Commenters cannot 
hide behind anonymity

It’s no secret that people who comment anonymously on Internet news and blog sites tend to be more vitriolic and irresponsible than they likely would be in person.

That’s one reason The Daily Sentinel eliminated anonymous commenting last year at

Now, legal cases around the country are beginning to demonstrate that commenting anonymously offers little protection against libel lawsuits or criminal prosecution.

Just last week, a judge in Shawnee County, Kan., ordered The Topeka Capital-Journal to reveal the identity of a person who used a pseudonym to comment anonymously about a news story regarding a murder trial.

The commenter was a member of the jury, and the judge said the poster’s identity was relevant to an investigation of possible criminal misconduct during the trial. The juror could face felony charges for his commenting.

In a libel case in Idaho this year, a state judge ordered a newspaper to reveal the name of an anonymous commenter who is the subject of a libel suit. The plaintiff, a local Republican leader who was accused of embezzling from the county GOP by the commenter, had no way to challenge her accuser unless the paper revealed the commenter’s identity.

In a libel case in Georgia, the anonymous commenter received more protection from a local judge, who refused to order a newspaper to reveal the commenter’s identity. However, even that protection was limited, because the judge said he might still order the name revealed if the plaintiff meets certain conditions.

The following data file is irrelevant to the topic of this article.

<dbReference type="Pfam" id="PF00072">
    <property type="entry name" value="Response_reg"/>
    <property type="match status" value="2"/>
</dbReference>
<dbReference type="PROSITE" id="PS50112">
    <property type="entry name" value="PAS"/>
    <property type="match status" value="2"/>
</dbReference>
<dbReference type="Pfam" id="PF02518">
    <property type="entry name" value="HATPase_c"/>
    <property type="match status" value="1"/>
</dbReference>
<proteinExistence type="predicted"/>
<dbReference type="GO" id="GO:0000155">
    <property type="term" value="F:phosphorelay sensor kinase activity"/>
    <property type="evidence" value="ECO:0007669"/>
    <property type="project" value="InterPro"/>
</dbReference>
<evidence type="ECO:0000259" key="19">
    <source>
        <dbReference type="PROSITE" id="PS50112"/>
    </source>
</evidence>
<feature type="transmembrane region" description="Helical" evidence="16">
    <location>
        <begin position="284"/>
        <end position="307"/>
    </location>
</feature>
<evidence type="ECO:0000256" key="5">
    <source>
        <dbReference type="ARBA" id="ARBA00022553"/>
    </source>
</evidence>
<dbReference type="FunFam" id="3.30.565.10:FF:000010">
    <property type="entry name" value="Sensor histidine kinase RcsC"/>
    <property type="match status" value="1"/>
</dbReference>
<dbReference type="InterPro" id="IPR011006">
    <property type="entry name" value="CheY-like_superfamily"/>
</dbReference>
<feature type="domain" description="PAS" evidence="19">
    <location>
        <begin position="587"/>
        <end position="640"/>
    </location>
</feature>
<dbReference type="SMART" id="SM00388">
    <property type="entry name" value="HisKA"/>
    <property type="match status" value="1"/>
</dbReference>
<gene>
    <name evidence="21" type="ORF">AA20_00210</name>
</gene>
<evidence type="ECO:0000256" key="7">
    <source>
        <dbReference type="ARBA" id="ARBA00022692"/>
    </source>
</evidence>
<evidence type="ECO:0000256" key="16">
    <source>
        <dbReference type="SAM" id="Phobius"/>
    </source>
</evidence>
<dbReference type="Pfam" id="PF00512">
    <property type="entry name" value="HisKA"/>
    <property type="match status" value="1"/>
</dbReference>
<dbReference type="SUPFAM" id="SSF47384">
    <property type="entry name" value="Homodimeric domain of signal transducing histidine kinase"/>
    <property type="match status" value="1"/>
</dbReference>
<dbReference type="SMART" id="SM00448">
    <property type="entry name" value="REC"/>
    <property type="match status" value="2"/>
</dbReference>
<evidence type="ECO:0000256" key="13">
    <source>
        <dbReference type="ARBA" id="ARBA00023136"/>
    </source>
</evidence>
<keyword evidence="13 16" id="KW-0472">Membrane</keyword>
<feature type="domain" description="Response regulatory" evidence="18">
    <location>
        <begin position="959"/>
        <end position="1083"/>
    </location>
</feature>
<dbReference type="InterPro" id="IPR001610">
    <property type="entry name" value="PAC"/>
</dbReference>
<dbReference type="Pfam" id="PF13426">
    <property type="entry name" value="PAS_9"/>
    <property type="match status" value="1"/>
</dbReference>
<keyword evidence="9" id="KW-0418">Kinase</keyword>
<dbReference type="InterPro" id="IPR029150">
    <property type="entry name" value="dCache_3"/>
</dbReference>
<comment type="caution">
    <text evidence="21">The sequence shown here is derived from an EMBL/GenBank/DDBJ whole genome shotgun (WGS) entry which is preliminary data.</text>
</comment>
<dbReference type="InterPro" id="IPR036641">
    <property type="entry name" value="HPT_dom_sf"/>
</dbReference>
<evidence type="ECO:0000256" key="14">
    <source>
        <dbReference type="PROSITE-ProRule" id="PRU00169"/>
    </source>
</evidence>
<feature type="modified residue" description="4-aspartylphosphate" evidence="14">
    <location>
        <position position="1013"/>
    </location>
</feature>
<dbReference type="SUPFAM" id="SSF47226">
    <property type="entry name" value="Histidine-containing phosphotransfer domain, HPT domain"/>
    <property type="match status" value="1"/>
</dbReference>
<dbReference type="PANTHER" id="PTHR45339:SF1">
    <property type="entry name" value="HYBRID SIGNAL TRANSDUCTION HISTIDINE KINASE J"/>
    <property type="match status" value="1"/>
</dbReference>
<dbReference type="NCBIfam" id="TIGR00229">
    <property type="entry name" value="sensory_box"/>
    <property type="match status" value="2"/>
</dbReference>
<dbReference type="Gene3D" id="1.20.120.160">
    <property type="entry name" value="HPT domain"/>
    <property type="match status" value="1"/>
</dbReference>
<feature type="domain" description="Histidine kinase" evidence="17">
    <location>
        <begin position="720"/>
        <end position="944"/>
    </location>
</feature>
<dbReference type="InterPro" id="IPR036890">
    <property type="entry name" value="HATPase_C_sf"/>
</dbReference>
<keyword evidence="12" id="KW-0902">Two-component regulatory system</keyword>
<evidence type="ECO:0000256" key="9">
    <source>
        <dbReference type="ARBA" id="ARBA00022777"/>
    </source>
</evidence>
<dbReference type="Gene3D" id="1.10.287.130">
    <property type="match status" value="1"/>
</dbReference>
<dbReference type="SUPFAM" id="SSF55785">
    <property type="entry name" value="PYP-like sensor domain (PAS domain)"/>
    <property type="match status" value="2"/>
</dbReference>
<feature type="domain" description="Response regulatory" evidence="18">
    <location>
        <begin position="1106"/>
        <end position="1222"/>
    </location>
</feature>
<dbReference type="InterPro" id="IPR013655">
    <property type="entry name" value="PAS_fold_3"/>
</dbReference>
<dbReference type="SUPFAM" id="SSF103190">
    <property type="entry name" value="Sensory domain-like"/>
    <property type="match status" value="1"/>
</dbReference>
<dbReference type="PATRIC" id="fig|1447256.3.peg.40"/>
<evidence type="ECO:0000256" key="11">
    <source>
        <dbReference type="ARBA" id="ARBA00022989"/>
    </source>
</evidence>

In all these cases, it is clear the First Amendment doesn’t provide absolute protection for those who comment anonymously. Nor are they due the same protection as anonymous sources that newspapers might use in preparing news stories.

The legal landscape for dealing with anonymous commenting is continuing to develop, but there is little indication that courts will somehow give commenters a pass when it comes to libeling others or committing crimes. The best advice — whether people are commenting anonymously or revealing their identities as they must do at — is to think carefully before hitting the “send” key.


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The other side of this is when you do sign them you get the nut cases who find your telephone number and call you.  Their opinion is important yet they don’t have the guts to sign their letter or blog for others to really share in their ignorance….....kind of defeats the purpose?

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